Biella is a Swiss stationery company. Though 120 years old, they don’t seem to be engaged in much export activity as far as I can tell. Their one product that I’ve previously purchased is the Canteo Notebook, which we took a look at in 2009. It was a nice product – conceptually similar to Leuchtturm and Moleskine notebooks, but a step up in paper quality and design. And being sold with a pencil and metal page darts in a glassine envelope didn’t hurt.
Last year I was fortunate to be able to visit Zürich’s four story stationer Papeterie Zumstein, and came across another Biella product – their version of the index card.
I love index cards, and my favourite is the Exacompta Record Card. I have used them almost every day for over a decade!
A small detour – there was a blog titled “Pile of Index Cards” that served as an inspiration (I think it is now offline) and which recommended some very particular tools. In particular, the “Correct” brand index card from Japan. Their benefit was said to be rule placement – with a 5mm x 5mm square grid, the first vertical rule was 5mm to the right of the card’s left side, and the first horizontal rule 5mm below the card’s top side. i.e. – the grid ruling was printed to respect and match the card’s dimensions. Further, each card could be expected to match this pattern. This allowed marking the edges of cards to give them particular meaning and to visually convey basic information even before one reads the card. Years later, I can buy Japanese index cards locally. Unfortunately, even if possessing super deliberate ruling, they’re made from thin paper. In fact they seem to me to simply be small dimension pieces of paper. I do find that I like the thicker card stock of North American or European index cards.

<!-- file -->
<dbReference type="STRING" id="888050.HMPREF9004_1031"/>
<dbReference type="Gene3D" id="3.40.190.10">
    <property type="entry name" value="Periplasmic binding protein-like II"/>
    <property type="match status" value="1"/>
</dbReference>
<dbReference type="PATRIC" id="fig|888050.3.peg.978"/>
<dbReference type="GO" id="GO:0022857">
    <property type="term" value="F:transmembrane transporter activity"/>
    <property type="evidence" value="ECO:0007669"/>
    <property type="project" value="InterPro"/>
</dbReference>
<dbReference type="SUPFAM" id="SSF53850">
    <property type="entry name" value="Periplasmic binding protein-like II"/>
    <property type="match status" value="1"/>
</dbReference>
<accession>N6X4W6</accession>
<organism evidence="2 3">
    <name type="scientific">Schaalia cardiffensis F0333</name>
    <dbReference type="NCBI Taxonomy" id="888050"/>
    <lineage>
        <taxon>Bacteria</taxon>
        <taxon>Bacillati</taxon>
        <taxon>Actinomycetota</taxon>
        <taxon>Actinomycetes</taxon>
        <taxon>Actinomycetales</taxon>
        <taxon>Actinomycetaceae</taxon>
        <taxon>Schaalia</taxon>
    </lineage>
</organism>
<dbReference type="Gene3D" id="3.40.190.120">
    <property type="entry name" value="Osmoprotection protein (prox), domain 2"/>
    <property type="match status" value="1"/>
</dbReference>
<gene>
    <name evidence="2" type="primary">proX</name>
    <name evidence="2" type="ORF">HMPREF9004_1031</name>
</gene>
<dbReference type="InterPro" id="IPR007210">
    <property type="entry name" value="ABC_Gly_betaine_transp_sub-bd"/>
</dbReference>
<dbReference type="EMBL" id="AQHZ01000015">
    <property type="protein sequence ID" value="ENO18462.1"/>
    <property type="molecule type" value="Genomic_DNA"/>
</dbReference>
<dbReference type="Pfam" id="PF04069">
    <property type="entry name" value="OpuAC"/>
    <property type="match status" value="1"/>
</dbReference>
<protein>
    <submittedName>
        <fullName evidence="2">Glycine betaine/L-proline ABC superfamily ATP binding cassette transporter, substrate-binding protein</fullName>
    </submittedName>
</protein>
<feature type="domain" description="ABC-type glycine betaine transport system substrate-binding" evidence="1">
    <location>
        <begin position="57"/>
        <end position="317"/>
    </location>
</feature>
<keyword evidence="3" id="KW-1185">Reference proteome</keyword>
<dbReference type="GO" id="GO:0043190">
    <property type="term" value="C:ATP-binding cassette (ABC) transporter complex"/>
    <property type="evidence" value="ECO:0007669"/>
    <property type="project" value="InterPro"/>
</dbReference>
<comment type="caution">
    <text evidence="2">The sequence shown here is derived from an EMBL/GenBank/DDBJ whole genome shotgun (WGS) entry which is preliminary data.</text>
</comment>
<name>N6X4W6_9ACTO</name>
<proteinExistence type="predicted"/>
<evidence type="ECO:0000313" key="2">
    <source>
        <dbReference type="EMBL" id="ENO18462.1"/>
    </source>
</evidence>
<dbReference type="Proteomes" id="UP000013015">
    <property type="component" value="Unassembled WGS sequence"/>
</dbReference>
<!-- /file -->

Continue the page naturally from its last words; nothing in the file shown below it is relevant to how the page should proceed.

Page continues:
This particular card is a small A7 size with a 4mm grey square rule. It looks great, but I noticed right away that the paper seems thinner and less smooth than the coated Exacompta. I’ll be sticking with Exacompta, but I’m glad to know that there are competitors around.